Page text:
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In association with abrdn

Why investment-related emissions scopes are so important

Information concerning companies’ Scope 1, 2 and 3 carbon emissions allows for better investment decision making. However, all too often, such details are either unavailable, estimated or incomplete. abrdn’s Eva Cairns discusses plugging the data gaps and producing a clearer view across an enterprise’s value chain.

emissions scopes
Emissions scopes: Scope 3 emissions have much poorer rates of disclosure than Scope 1 and 2. (Photo by sharply_done/iStock)

Many enterprises talk a good game when it comes to decarbonisation and emissions scopes, but credibility is key. For investors and asset managers, it is not enough to take a company’s claims about emissions reduction at face value; they have to dig into the data and examine the actions taken. They also have to walk the talk and align the expectations they have of potential investment targets with their own behaviour.

Climate change is a strategic priority for us and tracking greenhouse gas emissions plays a key role in that,” says Eva Cairns, abrdn’s head of sustainability insights & climate strategy. abrdn became a signatory to the Task Force on Climate-Related Financial Disclosures (TCFD) in 2017 and published its third TCFD report in 2022 – which includes abrdn’s own emissions.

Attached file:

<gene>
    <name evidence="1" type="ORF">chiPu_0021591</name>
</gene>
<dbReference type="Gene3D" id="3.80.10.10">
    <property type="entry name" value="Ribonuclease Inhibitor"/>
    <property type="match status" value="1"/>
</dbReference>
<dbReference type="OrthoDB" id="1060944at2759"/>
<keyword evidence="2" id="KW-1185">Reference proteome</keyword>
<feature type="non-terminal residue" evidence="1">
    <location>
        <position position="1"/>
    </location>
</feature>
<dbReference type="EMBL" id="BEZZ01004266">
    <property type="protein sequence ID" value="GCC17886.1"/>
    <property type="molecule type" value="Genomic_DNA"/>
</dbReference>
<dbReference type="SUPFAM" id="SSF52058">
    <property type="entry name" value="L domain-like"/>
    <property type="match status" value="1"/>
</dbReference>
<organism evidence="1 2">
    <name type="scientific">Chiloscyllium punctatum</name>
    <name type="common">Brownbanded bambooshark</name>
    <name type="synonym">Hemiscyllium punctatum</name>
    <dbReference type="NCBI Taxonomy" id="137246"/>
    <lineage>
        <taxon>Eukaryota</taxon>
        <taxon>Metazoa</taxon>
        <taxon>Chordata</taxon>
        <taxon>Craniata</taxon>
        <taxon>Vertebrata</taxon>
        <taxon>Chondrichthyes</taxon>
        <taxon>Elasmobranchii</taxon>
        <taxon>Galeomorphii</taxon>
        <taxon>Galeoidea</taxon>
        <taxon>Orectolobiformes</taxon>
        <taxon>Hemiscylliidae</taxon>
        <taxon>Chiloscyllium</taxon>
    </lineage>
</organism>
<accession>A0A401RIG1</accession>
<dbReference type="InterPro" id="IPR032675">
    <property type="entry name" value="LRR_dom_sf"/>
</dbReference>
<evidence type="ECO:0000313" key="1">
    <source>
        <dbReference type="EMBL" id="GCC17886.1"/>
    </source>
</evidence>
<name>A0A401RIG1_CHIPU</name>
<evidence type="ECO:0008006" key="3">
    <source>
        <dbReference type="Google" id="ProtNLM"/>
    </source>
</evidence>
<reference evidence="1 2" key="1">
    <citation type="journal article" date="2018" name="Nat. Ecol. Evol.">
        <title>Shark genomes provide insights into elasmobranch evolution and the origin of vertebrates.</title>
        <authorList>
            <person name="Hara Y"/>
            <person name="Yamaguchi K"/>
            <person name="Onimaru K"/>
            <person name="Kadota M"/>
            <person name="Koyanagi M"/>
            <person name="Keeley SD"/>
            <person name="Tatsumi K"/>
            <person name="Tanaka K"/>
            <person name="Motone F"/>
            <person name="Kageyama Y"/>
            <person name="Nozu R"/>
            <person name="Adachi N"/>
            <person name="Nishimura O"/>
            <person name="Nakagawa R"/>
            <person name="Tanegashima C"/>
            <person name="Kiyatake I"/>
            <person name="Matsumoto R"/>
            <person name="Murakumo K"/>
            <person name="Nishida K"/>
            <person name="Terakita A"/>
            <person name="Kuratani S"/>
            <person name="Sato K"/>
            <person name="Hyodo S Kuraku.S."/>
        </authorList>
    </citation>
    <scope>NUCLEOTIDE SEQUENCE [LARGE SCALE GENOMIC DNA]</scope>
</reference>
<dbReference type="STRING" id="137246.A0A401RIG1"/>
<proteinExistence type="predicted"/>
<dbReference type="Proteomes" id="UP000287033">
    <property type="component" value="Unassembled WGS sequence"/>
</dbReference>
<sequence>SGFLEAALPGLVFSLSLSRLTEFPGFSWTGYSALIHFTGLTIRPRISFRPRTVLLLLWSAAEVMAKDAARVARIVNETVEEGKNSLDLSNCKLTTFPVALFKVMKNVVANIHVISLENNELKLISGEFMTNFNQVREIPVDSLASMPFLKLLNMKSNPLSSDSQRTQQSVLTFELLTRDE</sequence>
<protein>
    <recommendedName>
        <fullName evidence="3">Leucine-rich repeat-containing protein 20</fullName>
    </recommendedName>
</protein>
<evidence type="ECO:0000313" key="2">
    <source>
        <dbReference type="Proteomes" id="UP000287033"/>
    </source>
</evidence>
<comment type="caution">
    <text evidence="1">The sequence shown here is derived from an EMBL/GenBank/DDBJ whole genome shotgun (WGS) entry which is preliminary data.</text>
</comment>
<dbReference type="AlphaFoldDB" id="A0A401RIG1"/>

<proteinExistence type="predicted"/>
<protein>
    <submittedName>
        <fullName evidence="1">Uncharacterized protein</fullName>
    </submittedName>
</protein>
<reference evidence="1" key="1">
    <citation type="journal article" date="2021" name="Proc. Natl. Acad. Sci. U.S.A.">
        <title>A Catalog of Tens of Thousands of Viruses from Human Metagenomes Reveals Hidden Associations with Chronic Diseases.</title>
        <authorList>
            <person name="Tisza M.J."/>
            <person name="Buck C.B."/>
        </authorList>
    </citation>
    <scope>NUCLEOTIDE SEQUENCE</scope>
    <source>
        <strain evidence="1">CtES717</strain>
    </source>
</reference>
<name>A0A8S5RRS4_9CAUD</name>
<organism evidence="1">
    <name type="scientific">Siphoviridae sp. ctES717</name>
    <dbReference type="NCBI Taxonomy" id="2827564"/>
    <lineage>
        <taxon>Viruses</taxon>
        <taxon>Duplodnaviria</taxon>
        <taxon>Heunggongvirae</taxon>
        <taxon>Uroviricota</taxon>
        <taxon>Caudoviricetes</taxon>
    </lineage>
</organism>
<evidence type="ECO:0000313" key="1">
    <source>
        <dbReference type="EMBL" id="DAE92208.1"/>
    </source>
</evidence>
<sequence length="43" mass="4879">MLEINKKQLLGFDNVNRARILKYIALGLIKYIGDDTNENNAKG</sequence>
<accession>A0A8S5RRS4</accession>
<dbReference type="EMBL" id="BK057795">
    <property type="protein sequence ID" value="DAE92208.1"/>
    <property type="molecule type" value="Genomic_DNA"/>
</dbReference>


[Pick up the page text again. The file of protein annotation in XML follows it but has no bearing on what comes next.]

”There are two sides to our reporting,” Cairns explains. “Firstly, what we do as a corporate in terms of managing our own operational emissions scopes. The biggest challenge there is emissions related to business travel. Secondly, as investors, we need to integrate climate change risks and opportunities into our investment process; understanding how carbon risk is managed by the companies and assets we invest in, but also, the impact our investments have on emissions levels.”

abrdn has set itself a target to reduce corporate carbon emissions by 50% by 2025 (from a 2018 baseline) and to be net zero by 2040. The company is also committed to reducing the carbon intensity of investment assets in scope by 50% by 2030. abrdn is engaging with its highest financed emitters to obtain clarity on their decarbonisation plans and track progress against milestones and industry benchmarks such as Climate Action 100+.

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Emissions scopes: the targets

Currently managing £542bn of assets for its clients, abrdn’s commitment is to take a forward-looking view on carbon when making investments. The challenge is that carbon emissions data is backwards-looking, often two years behind by the time it is available via data providers.

“We are looking at where we think the companies will be in ten years, not where they were two years ago,” Cairns explains. “How do they compare with their peers? Even if they look carbon-intensive, they may be the most carbon-efficient companies in their sector and we want to support transition leaders in carbon-intensive industries that need to be transformed.”